Sunday, May 16, 2021

The Telegraph: The World Wide Web of the Wild West?

By Christopher Robinson, WMD Senior Editor

More than any other technological advancement, the electric telegraph dramatically altered the course of history in the American West of the 19th Century. The instant messaging of its day, it was the means by which printed information was transmitted for over 100 years.

Prior to 1861, telegraphy existed in primitive versions that relied on visual relays such as flags and smoke signals. These early methods led to a widely used optical system developed in France at the end of the 18th Century.

Around this time, electrical power was generally achieved using static electricity with low currents and high voltages. Reliable long distance transmission required the employment of new developments in electromagnetism.

Through discoveries by figures such as British engineer William Sturgeon, Danish physicist Hans Christian Ørsted, British physicist Michael Faraday and American physicist Joseph Henry, electrical currents began to be successfully transmitted with batteries and magnetic needles across wires which were then received by an electromagnet at its end.

In 1837, inventor Samuel Morse developed an electric recording telegraph which we now call the Morse Telegraph. Even more integral was Morse’s code which enabled messages to efficiently transmit across long distances. With Morse Code, the alphabet’s letters were represented by a series of dashes and dots.

The characters representing the alphabet’s letters were designated by dents on a tape of paper. When the current reached the receiver, the electromagnet forced the dents onto the paper with a stylus. A break in the current would retract the stylus which would create a space on the paper. The trained operators would know the code and properly interpret the indentations.

The paper tape eventually became obsolete when operators could translate the code by the sound of the clicks. The introduction of the teletypewriter was also beneficial to the speed and efficiency of sending and encoding messages.

Alternatively, the heliograph was a system which used Morse Code while reflecting the sun’s light with mirrors in the absence of electrical telegraph lines. This system was utilized extensively during the Apache wars and was still in use as late as the Second World War.

In 1837, English inventors William Fothergill Cooke and Charles Wheatstone patented the first commercial telegraph which was soon employed for the London and Birmingham Railway.

Transcontinental telegraph lines (eventually, wires), were established in the United States for the expediency of their railroad lines. Prior to that point, one couldn’t be precisely sure when a train could expect to arrive at its destination.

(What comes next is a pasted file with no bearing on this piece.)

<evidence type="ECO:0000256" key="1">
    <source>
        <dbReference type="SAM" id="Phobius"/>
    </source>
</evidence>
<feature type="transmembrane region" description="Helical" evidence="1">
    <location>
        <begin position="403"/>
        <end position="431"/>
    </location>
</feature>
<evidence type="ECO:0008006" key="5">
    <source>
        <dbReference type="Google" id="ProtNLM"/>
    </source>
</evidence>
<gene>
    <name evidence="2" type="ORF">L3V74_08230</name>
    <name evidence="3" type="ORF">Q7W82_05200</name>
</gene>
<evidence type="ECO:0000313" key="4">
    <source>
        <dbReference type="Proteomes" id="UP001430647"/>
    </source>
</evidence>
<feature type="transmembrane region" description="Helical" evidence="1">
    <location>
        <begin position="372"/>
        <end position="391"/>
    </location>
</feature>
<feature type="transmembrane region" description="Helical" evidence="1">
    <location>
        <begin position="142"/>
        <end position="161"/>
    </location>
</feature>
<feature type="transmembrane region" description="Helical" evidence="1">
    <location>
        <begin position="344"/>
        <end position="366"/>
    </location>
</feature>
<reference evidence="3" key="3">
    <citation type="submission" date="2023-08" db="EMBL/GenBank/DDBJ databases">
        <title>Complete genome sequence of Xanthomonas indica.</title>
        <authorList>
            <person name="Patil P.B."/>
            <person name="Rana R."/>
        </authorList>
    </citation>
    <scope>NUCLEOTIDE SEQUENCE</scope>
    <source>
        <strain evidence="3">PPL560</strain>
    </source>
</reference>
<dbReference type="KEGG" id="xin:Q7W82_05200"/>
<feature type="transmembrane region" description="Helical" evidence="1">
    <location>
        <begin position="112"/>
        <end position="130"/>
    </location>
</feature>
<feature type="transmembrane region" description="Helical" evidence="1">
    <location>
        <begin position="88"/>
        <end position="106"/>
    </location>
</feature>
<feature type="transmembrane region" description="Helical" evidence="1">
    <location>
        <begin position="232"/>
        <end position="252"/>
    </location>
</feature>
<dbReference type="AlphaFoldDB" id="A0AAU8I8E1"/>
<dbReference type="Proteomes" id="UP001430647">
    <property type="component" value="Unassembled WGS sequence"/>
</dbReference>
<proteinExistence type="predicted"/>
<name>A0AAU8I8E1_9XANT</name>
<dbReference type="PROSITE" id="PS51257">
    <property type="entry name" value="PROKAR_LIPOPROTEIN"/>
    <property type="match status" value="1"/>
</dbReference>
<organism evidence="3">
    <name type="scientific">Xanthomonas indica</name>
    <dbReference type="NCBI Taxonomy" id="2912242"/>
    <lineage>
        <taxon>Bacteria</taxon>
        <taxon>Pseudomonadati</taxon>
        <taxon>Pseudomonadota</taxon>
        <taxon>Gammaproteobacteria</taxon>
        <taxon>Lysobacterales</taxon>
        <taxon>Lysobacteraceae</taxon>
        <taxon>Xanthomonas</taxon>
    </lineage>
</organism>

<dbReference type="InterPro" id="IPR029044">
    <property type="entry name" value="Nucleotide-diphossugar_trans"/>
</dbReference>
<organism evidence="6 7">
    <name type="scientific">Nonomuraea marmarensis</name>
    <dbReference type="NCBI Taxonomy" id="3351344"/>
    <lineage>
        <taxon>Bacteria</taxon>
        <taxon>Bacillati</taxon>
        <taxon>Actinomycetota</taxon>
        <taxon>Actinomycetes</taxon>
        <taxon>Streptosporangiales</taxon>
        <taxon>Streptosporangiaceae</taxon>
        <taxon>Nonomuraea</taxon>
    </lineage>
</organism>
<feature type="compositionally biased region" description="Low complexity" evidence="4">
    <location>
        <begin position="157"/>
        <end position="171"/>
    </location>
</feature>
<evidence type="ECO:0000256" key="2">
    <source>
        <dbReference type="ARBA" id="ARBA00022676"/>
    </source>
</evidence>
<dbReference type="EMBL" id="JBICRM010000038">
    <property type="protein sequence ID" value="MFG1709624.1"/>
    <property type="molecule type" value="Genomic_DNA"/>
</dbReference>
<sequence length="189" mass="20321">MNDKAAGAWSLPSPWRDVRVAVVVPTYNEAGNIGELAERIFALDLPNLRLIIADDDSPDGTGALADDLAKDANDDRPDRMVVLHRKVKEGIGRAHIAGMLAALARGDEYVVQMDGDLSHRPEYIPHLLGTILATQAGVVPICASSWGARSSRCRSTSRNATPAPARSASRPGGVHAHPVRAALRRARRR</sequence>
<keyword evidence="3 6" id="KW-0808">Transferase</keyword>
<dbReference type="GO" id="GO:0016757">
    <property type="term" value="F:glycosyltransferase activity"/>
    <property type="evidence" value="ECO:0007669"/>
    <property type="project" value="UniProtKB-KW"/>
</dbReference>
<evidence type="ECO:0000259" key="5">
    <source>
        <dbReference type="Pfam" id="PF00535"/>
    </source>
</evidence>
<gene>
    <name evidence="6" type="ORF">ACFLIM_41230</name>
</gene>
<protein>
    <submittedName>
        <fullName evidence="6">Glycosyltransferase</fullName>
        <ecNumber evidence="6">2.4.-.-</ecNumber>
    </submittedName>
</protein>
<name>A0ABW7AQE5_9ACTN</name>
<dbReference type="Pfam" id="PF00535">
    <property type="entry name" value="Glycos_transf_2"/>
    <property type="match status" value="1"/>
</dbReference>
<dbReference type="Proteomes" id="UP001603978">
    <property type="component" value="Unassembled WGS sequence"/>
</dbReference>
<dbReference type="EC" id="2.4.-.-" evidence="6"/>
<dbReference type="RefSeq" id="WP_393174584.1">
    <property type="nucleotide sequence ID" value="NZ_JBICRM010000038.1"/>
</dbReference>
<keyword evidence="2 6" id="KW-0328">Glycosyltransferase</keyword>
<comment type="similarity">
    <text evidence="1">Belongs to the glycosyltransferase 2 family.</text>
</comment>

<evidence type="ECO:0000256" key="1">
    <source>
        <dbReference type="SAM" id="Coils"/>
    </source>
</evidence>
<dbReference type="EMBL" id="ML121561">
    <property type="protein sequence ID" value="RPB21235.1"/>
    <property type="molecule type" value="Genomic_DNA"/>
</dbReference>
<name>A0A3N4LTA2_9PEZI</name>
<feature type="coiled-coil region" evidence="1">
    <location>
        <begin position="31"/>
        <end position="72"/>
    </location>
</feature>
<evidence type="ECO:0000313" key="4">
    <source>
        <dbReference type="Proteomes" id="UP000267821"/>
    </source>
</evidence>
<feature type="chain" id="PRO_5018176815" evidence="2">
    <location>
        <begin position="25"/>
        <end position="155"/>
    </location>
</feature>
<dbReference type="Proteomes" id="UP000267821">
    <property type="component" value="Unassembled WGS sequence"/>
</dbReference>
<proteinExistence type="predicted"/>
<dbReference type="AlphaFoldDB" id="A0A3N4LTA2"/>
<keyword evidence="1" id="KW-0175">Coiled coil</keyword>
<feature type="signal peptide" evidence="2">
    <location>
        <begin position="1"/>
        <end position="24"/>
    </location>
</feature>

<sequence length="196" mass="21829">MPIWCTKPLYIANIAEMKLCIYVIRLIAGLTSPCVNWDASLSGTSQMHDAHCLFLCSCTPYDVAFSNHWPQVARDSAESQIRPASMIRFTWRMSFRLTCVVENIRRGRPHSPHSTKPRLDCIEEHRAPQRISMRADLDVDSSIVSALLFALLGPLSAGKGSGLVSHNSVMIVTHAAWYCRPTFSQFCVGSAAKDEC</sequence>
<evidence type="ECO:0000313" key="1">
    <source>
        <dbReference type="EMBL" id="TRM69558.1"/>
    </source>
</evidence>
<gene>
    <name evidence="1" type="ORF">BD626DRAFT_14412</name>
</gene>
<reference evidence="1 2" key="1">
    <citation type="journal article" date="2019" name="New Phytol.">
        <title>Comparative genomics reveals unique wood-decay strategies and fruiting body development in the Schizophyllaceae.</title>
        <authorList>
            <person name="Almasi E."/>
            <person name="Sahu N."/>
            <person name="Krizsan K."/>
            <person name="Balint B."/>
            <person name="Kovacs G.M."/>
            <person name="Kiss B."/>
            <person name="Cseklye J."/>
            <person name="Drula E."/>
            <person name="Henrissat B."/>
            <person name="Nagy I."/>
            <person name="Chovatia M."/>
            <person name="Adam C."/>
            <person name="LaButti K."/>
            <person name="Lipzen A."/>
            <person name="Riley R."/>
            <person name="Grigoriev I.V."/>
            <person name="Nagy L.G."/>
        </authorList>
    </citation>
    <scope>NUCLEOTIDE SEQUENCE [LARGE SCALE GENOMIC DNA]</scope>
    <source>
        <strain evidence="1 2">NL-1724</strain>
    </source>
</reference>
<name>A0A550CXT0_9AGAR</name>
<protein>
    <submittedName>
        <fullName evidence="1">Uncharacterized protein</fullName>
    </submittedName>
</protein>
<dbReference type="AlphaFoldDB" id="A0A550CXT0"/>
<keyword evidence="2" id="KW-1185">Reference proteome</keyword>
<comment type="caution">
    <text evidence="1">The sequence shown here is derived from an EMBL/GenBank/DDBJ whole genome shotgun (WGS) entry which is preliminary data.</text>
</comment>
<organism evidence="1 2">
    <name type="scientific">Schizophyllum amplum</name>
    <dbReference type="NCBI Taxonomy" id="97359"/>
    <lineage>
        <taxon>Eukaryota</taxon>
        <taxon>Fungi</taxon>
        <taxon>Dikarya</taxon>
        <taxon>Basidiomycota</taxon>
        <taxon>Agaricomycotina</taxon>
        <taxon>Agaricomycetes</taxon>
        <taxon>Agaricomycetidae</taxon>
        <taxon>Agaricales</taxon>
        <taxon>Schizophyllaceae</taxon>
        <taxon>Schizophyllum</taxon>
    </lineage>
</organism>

The U.S. Army was particularly instrumental in digging, distributing and erecting 75-pound wooden poles and stringing telegraph wire across the land, often working in opposite directions before meeting their fellow troops at its completion. The commands would similarly affix insulators and lightning rods at every fifth pole.

Westward expansion was thereby increased as train travel became increasingly manageable. Instantaneous information greatly improved the country’s economic matters and revolutionized world finance as well as the newspaper industry. One casualty of the telegraph’s proliferation would, incidentally, be the Pony Express.

In 1861 the Western Union Telegraph Company officially connected the eastern and western coasts as they completed the line in Salt Lake City, Utah. This coincided with the Civil War which depleted men from the telegraph’s work force leading to a mass hiring of women in its continuing development.

Even Britain would thereafter be connected to the states by way of an underwater wire by 1866. Austrian physicist Julius Wilhelm Gintl developed the ‘duplex transmission system’ in Germany whereby two separate messages could be sent with single lines.

By 1871, French engineer Jean-Maurice Émile Baudot improved on the concept again with multiplexing which allowed for multiple senders and receivers.

All the while, Alexander Graham Bell had been developing the telephone and patented his invention by 1876. It was soon believed, however, that the two technologies could advantageously coexist. Often the same lines would be used for simultaneous transmission of both systems. By the late 19th Century, the Western Electric Company had been bought out by American Bell Telephone.

Telegraphy featured prominently in the plots of many western literary works and films. In the 1933 John Wayne film, The Telegraph Trail from Warner Brothers, Wayne comes to the aid of a telegraph company when a band of Indians is coaxed by a ruthless land grabber into attacking them. According to IMDb, Western Union loaned genuine period telegraph equipment to the film’s production.

Tim Holt gets involved with the telegraph lines in 1951’s Overland Telegraph as he investigates the destruction of a telegraph operation by masked bandits.

In Conclusion 
Unlike some aspects of the West’s numerous myths and clichés, the telegraph’s impact on the frontier and the world, in general, was far more considerable in reality than in our Hollywood-generated imaginations. Its technical resourcefulness and sheer practicality interferes with the more romantic aspects of the western legend. As a telegraph operator of old might have exclaimed, When the legend becomes fact, wire the legend.” 

About the Author

Western Magazine Digest Senior Editor Christopher Robinson is a writer, filmmaker and musician in New Jersey who has contributed to several magazines and websites.

Robinson also worked as a cameraman, videographer, cable access TV host, teacher and producer. He scripted and produced commercial videos as well as cable television programs for local consumption.

For more info about Christopher, click here.

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